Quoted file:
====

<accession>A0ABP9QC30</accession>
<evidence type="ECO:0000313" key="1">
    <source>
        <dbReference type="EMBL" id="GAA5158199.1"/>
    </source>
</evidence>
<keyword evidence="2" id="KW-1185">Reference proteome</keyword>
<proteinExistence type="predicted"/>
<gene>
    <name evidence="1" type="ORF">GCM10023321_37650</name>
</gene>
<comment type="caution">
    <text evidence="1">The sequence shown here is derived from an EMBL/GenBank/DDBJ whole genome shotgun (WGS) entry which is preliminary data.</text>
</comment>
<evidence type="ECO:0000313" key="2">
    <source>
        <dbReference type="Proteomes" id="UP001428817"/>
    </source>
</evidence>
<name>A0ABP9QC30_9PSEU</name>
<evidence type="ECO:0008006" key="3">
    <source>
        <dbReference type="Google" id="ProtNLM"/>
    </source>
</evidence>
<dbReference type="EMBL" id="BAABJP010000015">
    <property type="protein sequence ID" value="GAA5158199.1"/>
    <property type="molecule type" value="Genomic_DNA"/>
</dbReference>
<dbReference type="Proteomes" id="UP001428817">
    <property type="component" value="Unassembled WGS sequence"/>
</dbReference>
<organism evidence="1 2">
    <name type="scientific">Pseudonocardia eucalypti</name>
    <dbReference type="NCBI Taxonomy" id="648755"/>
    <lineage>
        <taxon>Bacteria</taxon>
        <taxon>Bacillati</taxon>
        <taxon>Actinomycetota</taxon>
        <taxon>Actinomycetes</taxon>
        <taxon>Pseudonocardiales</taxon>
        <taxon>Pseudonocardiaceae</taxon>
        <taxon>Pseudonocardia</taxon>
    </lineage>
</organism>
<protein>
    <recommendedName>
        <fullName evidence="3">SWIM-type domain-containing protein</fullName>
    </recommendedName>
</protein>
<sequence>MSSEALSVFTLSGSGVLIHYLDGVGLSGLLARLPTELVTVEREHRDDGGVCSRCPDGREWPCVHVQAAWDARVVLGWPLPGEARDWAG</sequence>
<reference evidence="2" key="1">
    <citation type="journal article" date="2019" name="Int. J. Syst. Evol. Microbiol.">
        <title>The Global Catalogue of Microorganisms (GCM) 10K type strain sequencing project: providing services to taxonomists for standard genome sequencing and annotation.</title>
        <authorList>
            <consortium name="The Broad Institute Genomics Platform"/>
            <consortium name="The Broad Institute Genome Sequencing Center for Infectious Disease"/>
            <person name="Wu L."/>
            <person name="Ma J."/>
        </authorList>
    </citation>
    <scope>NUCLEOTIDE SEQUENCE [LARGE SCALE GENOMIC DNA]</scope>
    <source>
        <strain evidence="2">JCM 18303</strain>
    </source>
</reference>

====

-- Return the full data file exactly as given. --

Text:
<accession>A0ABP9QC30</accession>
<evidence type="ECO:0000313" key="1">
    <source>
        <dbReference type="EMBL" id="GAA5158199.1"/>
    </source>
</evidence>
<keyword evidence="2" id="KW-1185">Reference proteome</keyword>
<proteinExistence type="predicted"/>
<gene>
    <name evidence="1" type="ORF">GCM10023321_37650</name>
</gene>
<comment type="caution">
    <text evidence="1">The sequence shown here is derived from an EMBL/GenBank/DDBJ whole genome shotgun (WGS) entry which is preliminary data.</text>
</comment>
<evidence type="ECO:0000313" key="2">
    <source>
        <dbReference type="Proteomes" id="UP001428817"/>
    </source>
</evidence>
<name>A0ABP9QC30_9PSEU</name>
<evidence type="ECO:0008006" key="3">
    <source>
        <dbReference type="Google" id="ProtNLM"/>
    </source>
</evidence>
<dbReference type="EMBL" id="BAABJP010000015">
    <property type="protein sequence ID" value="GAA5158199.1"/>
    <property type="molecule type" value="Genomic_DNA"/>
</dbReference>
<dbReference type="Proteomes" id="UP001428817">
    <property type="component" value="Unassembled WGS sequence"/>
</dbReference>
<organism evidence="1 2">
    <name type="scientific">Pseudonocardia eucalypti</name>
    <dbReference type="NCBI Taxonomy" id="648755"/>
    <lineage>
        <taxon>Bacteria</taxon>
        <taxon>Bacillati</taxon>
        <taxon>Actinomycetota</taxon>
        <taxon>Actinomycetes</taxon>
        <taxon>Pseudonocardiales</taxon>
        <taxon>Pseudonocardiaceae</taxon>
        <taxon>Pseudonocardia</taxon>
    </lineage>
</organism>
<protein>
    <recommendedName>
        <fullName evidence="3">SWIM-type domain-containing protein</fullName>
    </recommendedName>
</protein>
<sequence>MSSEALSVFTLSGSGVLIHYLDGVGLSGLLARLPTELVTVEREHRDDGGVCSRCPDGREWPCVHVQAAWDARVVLGWPLPGEARDWAG</sequence>
<reference evidence="2" key="1">
    <citation type="journal article" date="2019" name="Int. J. Syst. Evol. Microbiol.">
        <title>The Global Catalogue of Microorganisms (GCM) 10K type strain sequencing project: providing services to taxonomists for standard genome sequencing and annotation.</title>
        <authorList>
            <consortium name="The Broad Institute Genomics Platform"/>
            <consortium name="The Broad Institute Genome Sequencing Center for Infectious Disease"/>
            <person name="Wu L."/>
            <person name="Ma J."/>
        </authorList>
    </citation>
    <scope>NUCLEOTIDE SEQUENCE [LARGE SCALE GENOMIC DNA]</scope>
    <source>
        <strain evidence="2">JCM 18303</strain>
    </source>
</reference>